David Carlton emailed me to ask:
“I’d been thinking that I should read more about lean manufacturing; what are your favorite books on the topic? And am I correct in assuming that the Poppendieck book is where to start for lean software development?”
Lean manufacturing is indeed a fascinating topic, particularly in the week that Ford in the US seems to have completely failed to understand it…
I guess I began by going to the horse’s mouth to read Taichi Ohno’s Toyota Production System. After that there’s a wealth of material out there. Many of the most approachable are those written by Westerners for Westerners: such as The Machine that Changed the World or Lean Thinking by Womack & Jones, or Liker’s The Toyota Way. Others are more specialised, such as Imai’s Gemba Kaizen.
Lean manufacturing concepts – such as pull, jidoka, gemba etc – can be applied to software development with positive effect (see Lean Software Development by the Poppendiecks). However, beware of drawing parallels between software development and manufacturing. In a software production business, the “manufacturing” step is largely about packaging and burning CDs etc, whereas software development itself is what folks in hard engineering call “Product Development” or “Engineering”. Toyota’s approach to product development is often termed Knowledge Management or the Learning Organisation, and their performance there is perhaps even more startling than it is in manufacturing. Yet there’s little approachable material available. I began with Kennedy’s Product Development for the Lean Enterprise.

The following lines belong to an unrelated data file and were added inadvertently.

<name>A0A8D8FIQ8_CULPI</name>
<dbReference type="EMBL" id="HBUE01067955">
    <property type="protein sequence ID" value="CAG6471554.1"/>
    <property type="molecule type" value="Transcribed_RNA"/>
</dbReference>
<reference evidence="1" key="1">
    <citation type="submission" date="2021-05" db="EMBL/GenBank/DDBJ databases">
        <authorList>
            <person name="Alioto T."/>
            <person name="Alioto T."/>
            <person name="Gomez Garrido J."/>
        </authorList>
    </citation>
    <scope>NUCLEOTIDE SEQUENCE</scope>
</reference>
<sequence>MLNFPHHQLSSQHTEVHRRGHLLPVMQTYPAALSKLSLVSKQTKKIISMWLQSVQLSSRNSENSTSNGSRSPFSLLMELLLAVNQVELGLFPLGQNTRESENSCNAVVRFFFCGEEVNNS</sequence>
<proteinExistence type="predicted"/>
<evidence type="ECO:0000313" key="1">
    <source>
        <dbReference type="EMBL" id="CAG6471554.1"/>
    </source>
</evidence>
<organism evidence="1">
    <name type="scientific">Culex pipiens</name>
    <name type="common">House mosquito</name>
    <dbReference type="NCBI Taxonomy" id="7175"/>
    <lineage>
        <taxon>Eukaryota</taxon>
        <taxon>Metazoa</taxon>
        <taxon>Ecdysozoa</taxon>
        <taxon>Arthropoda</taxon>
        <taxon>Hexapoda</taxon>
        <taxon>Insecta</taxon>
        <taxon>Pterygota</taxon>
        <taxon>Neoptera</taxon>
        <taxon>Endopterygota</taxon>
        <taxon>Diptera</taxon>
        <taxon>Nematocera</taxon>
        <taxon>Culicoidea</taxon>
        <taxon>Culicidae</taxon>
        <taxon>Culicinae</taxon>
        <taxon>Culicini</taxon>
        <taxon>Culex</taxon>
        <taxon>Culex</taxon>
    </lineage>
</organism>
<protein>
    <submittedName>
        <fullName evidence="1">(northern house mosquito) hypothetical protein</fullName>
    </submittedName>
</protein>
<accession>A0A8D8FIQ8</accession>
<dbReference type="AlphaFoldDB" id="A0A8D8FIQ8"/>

There is a growing body of information available about knowledge management and learning organisations – I’m currently working my way through Takeuchi & Nonaka’s Hitotsubashi on Knowledge Management. However, with the exception of influences in the Poppendiecks’ book I know of very little material mapping these concepts directly onto software development.
(Inevitably my reading has been patchy and is woefully incomplete. So please let me know if you’ve read books I’ve missed here – particularly any that deal more explicitly with mapping software development to knowledge management and learning organisations.)